The Hartford agrees to pay $650M in Boy Scouts bankruptcy


FILE – In this Feb. 4, 2013 file photo, shows a close up detail of a Boy Scout uniform worn during a news conference in front of the Boy Scouts of America headquarters in Irving, Texas. The committee representing child sex abuse survivors in the Boy Scouts of America bankruptcy case has agreed to the extension of an injunction halting lawsuits against local Boy Scouts councils and sponsoring organizations. In return for the extension, the BSA and local councils must provide the committee with information about local troop rosters that can help victims validate their claims, according to a court filing submitted Monday, March 8, 2021. (AP Photo/Tony Gutierrez, File)

DOVER, Del. (AP) — Insurance company The Hartford has agree to pay $650 million into a proposed trust fund for victims of child sexual abuse as part of the Boy Scouts of America bankruptcy case.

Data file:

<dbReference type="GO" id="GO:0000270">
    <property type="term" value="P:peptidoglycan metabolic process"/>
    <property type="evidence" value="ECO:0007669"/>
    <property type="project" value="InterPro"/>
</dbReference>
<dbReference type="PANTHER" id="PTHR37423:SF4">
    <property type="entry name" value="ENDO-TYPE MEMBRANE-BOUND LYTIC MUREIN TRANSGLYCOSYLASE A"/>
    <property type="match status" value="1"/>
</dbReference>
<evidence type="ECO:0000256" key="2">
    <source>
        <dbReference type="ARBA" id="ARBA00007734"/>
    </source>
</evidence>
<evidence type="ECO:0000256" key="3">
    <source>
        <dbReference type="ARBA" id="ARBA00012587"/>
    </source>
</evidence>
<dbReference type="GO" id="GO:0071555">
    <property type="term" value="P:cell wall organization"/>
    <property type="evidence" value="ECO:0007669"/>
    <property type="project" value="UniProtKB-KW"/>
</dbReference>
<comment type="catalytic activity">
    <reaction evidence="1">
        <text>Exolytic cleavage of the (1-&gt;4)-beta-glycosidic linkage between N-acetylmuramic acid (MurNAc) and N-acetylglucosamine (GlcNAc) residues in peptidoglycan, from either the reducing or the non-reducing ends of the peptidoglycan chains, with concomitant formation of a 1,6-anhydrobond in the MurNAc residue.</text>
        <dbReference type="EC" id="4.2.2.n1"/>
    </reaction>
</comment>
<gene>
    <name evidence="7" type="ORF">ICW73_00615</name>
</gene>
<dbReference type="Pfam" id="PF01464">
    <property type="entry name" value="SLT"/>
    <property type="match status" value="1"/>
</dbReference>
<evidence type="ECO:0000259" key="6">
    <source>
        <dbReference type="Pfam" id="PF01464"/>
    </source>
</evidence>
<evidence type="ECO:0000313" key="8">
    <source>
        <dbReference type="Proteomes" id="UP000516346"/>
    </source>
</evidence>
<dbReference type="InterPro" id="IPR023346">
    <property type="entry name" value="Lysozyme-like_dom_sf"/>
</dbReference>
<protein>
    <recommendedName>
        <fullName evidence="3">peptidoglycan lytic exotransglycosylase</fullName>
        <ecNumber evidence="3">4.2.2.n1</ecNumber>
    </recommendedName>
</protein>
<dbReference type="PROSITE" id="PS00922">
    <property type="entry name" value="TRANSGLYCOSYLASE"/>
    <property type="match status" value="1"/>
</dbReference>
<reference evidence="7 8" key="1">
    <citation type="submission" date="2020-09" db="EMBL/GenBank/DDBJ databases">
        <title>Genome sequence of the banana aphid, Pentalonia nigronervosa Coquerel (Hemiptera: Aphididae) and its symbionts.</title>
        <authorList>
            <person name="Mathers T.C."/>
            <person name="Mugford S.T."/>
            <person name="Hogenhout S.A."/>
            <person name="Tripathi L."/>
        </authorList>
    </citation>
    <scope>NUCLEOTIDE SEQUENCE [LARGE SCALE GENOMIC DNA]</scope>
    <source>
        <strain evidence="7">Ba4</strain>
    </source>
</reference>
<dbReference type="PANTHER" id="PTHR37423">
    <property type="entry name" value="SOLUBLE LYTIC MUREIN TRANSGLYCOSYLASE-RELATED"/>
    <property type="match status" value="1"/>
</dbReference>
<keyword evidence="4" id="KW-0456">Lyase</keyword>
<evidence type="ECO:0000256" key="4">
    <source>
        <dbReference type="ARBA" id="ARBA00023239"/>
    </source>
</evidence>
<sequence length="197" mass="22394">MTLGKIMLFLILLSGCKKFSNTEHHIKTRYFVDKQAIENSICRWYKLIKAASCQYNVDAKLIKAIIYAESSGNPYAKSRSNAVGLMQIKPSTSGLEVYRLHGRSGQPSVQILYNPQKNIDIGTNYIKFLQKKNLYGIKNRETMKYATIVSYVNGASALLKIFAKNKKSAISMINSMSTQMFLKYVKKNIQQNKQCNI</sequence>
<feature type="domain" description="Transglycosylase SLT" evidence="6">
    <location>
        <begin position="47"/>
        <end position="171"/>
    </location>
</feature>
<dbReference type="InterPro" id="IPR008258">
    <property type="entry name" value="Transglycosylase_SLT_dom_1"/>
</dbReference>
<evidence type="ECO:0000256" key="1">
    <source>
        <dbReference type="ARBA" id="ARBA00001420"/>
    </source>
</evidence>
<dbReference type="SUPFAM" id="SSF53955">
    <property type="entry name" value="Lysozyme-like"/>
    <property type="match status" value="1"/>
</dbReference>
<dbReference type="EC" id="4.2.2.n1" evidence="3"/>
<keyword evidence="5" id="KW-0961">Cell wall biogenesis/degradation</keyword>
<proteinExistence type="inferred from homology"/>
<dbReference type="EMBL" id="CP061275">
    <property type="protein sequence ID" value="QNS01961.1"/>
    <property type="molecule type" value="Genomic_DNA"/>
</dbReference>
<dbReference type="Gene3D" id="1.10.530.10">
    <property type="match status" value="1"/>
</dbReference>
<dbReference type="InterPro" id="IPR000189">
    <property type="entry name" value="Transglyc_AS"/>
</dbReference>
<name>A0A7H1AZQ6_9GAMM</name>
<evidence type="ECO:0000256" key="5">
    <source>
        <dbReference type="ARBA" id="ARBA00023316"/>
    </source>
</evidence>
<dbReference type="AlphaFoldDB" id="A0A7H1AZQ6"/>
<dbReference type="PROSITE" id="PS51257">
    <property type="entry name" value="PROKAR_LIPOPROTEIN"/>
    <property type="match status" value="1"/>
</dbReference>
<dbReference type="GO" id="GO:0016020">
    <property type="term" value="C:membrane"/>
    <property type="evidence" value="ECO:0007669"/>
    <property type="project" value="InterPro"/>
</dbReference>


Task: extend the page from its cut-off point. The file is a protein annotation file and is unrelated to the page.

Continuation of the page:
In exchange for the payment, the Boy Scouts and its local councils would release The Hartford from any obligation under policies it issued to the BSA and councils dating to 1971.

The settlement agreement was submitted to the court on Friday by mediators working with the BSA, abuse victims and other parties in the bankruptcy to try to fashion a global resolution of more than 80,000 sexual abuse claims.

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